for Men

Evaluating Our Belief Systems & Change Management

Our attitudes and belief systems reveal a great deal about our social upbringing and values. Yoga encourages us to re-evaluate our belief systems and attempt to discover which attitudes are not serving our greater good. It involves correcting attitudes that are stress producing and changing habits that manifest stress in your life.

A yogi believes in constant change and cycles of life. If we could start to view our role as co creators of our world and continue to fulfill this role, than embracing change and letting go of short-term focus are possible to achieve. These concepts cannot be assimilated by mere contemplation or an intellectual exercise. Only direct experiential spiritual practices such as meditation can convey these truths.

Change Management

I was crossing the G.W. Bridge coming into New York one day this past spring. Commuters waiting on a tollbooth clerk blocked me from the Ezpass lane. I noticed that the clerk wasn’t overly grateful that the motorist had chosen her over the competing technology. I began to think of the clients/customers that had held me back from progressing and at that moment I was really able to empathize with her. I had been there myself, locked into serving clients/customers that were resisting change and uncertain of my future.

How we can overcome resistance to change? I believe that technology can help us to outsource repetitive tasks and refocus on creative business building.

I first became involved with technology or lack thereof about 18 years ago. At the time, I had just graduated and was armed with my M.B.A. and CPA and was expecting to become a small business consultant. I soon became aware that I was going to be a financial janitor instead.

During my first day I was horrified to find the secretarial staff pasting together large spreadsheets of data. They spent a whole day creating a consolidated financial statement.

And so I decided on my first day in accounting that I would like to play a part in changing the nature of the profession.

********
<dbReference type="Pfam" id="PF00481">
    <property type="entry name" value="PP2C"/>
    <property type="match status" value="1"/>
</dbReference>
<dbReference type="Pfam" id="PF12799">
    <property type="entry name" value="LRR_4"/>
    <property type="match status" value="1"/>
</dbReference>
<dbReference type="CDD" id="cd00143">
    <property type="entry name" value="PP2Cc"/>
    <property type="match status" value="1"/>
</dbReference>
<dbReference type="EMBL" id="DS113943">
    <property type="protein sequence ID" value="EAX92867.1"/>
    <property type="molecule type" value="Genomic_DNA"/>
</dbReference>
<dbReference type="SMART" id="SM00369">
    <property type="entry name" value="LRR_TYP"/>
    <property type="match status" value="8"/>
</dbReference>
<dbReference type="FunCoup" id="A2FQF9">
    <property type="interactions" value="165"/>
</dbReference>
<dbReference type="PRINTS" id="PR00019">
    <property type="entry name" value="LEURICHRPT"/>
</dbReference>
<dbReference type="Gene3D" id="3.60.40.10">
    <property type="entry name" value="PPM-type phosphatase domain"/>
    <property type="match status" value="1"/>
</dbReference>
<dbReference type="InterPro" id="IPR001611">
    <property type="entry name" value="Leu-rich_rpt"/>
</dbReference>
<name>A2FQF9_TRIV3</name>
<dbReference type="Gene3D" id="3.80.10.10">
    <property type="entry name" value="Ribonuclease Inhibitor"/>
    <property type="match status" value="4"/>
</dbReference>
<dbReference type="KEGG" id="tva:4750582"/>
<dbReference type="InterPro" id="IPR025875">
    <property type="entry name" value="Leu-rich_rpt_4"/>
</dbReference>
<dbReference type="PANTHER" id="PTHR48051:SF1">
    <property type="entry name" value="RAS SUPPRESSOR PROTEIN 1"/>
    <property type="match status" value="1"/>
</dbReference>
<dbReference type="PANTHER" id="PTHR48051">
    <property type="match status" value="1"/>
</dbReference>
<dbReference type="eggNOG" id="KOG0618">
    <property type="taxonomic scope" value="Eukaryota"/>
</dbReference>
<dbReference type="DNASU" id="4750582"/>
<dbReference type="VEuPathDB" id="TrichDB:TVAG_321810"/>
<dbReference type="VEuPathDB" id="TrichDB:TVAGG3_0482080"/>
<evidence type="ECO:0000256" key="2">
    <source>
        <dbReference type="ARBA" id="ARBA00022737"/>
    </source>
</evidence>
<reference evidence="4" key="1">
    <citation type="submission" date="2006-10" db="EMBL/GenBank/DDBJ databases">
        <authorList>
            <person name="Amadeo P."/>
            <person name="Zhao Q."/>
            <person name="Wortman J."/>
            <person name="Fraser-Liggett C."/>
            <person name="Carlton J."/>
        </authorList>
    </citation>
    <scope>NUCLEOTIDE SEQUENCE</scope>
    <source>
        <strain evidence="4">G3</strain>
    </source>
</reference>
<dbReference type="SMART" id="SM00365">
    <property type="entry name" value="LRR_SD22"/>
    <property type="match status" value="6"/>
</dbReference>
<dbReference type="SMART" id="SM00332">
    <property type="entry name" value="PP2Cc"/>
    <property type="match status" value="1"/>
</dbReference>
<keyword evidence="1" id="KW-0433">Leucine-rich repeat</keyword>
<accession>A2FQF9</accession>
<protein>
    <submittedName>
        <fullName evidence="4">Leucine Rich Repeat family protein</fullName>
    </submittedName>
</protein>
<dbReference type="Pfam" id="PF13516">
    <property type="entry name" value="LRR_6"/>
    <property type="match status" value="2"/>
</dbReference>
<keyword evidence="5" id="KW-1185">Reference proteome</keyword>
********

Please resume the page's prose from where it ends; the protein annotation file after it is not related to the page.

What I had done in my practice is to view each of my clients/customer from a Business-plan prospective. That is I took a big picture view of what my responsibility was in helping the client in building their business. This helped me think through the tasks that need to be done in order to accomplish long-term goals. By thinking in a Business-plan prospective you can develop new and potentially expansive business models in which you can participate.

As a CPA, I made a transition successfully incubating a number of technology internet companies through my own client/customer base. Technology now offers us the opportunity to automate traditional services. We need to become the “knowledge workers” that the market is demanding.

How can we make an effective transition? What skills are necessary?

I would like to share with you some of my insights from my own transformation that can help you chart a more appropriate course for you firm as we enter the new millennium.

Effective change management requires:

  • Overcoming resistance to change
  • Investing time to learn new skills
  • Application of technology
  • Viewing problems as opportunities
  • Developing entrepreneurial skills

Does Any of This Sound Familiar?

You’re spending too much time administering services for your clients/customers. Due to the commodity nature of the services you must price those services at market value and your profitability is further reduced because your clients/customers may be slow to pay. You sometimes take on clients/customers that don’t pay or don’t follow your advice or both. You need to be constantly hiring staff because of turnover and poor quality. Since the work you perform is not stimulating, talented individuals leave quickly. You are concerned that technology may reduce or eliminate some of your sources or revenue. You find it difficult to manage technology, marketing, and the requirements of your industry.

We all want to break away from the role of “janitor” and move toward “entrepreneur”. The former involves the past the latter involves the future. Here are some tools you can use in moving your focus forward.

In any discussion that deals with implementing technology, overcoming the resistance to change represents the greatest obstacle. Ask the drivers who insist on waiting on line to visit a tollbooth clerk.

The fear of change results in inertia. If we can get beyond our fears, we can learn to accept a higher degree of uncertainty and risk.

By accepting uncertainty in a given situation, we open ourselves to a life of constant change. The only certainty is that things are going to change. For example, all business organizations must constantly reinvent themselves for if they stagnate they perish. If you review the top ten corporations on a fortune 500 list in 1980 and compare it to those in the year 2000, what do you think has happened? The companies at the top of the list in 1980 are no longer the leaders in 2000.